Enhance Life Safety, Security and Comfort With Integrated Lighting Controls
Linking these important functions can also assist first responders during an emergency and save on energy consumption.
Occupancy and lighting controls go together in several ways. For instance, an integrated lighting control system that knows people are still working in a particular area can keep relevant interior and exterior lights on until everyone leaves the premises. Likewise in case of emergency, lights in occupied areas should come on to expose safety issues like fire or intruders. Heating and cooling needs can also be detected through lighting controls and adjusted according to the building’s populated areas.
Today, integrating lighting controls into building automation systems (BAS) is becoming more of the norm than the exception. Also incorporating fire and life safety, security and HVAC (heating, ventilation and air conditioning) elements into such building management systems can not only provide enhanced life safety and security but also increase occupant comfort as well as energy savings – especially in campus settings.
Many older lighting systems have reached end-of-life and need major maintenance or replacement. Most structures built in the past 20 years have installed either occupancy sensors or a central lighting control system time-clock control and manual override. These are the key elements for integrating the lighting controls into a BAS.
Ideally, fire/life-safety and security components should also be included in the BAS, making it a comprehensive safety/security solution. Detecting building occupancy can also help augment occupant comfort and optimize energy savings when HVAC, power management and window shading components are added to a BAS. Linking these major building systems allows for monitoring status and exchange of commands, with each system capable of operating independently of the other while still coordinating important activities.
How Lighting, Security and Life Safety Are Connected
From a security point of view, light correlates with safety. Lighting, whether it is turned on or off, may be a better resource for security than previously thought. When the BAS shuts off lights after-hours, this usually indicates that nobody is in the vicinity. So the security system uses the light on/off status to monitor after-hour activities.
Lighting can also be used to alert security personnel of unauthorized activities. For instance, the security system in a high-security facility knows who is in the building, but it does not necessarily know where they are. So, having lights on in an area that should be vacant might notify security personnel of a potential intrusion.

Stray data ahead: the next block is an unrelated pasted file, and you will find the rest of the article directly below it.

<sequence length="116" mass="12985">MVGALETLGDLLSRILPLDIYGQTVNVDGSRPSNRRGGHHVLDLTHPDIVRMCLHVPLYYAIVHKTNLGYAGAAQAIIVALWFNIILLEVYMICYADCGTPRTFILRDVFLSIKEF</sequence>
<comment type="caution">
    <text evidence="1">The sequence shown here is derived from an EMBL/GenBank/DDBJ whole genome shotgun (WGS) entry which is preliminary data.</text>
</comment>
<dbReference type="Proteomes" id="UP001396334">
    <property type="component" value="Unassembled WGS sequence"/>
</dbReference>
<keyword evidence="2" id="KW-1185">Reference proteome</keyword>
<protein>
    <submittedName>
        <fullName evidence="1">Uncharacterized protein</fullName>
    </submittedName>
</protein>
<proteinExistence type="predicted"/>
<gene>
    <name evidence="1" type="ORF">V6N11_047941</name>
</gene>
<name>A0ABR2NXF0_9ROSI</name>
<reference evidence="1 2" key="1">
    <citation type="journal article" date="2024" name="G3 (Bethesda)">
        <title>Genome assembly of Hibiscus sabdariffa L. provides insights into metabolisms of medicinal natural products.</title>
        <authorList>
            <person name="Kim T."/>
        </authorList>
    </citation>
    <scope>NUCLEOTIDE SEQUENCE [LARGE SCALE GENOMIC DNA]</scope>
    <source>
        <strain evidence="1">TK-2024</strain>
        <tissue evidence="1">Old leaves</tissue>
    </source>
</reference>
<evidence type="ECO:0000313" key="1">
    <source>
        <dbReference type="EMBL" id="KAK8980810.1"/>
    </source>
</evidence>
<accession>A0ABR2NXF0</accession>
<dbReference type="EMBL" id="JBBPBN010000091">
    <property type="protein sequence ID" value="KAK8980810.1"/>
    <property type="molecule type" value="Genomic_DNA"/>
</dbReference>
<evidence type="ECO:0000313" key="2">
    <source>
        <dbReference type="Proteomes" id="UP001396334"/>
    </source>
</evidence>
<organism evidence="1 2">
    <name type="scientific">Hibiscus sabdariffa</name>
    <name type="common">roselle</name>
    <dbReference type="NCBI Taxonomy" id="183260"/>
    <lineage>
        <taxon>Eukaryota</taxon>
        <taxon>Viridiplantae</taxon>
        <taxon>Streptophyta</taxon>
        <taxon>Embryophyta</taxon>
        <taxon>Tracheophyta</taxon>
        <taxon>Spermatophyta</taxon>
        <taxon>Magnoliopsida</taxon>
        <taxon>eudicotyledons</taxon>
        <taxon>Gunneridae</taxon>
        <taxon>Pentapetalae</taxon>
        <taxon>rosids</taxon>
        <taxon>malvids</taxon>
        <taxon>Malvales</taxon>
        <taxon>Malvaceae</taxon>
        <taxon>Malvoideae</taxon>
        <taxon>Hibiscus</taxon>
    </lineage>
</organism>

The same is true in low-security facilities like schools and universities where having lights turn on during an unauthorized entry or break-in might deter the intruders. But more importantly, the lights will allow security personnel and the police to see who is there and what they are doing.
Lighting plays a big role in life safety as well. Contrary to popular belief, security lights are often not left on full brightness after-hours in order to meet energy code requirements. During emergency events like fires and evacuations, the ability to turn on all lights in hallways, stairwells and egress routes can reduce confusion and improve outcomes. Occupancy sensors and central systems are used to return the lighting to full brightness in case of emergency if they receive a signal from the security system.
In case of fire and smoke in the building, first responders and firefighters will be able to assess the situation better if the lights are at full brightness when they arrive. The building fire safety system can be integrated with the lighting controls to turn on the lights both inside and outside the building before first responders arrive.
One of the riskiest activities in school parking lots occurs when the band and athletic team return from an away game after midnight. The parking lot lights are usually off at that hour, with countless kids looking for their ride home in near-darkness. Existing parking lots have lights that take 15 minutes to warm up. Even if they had a parking lot override switch, it would take a while before the lights got bright enough to help.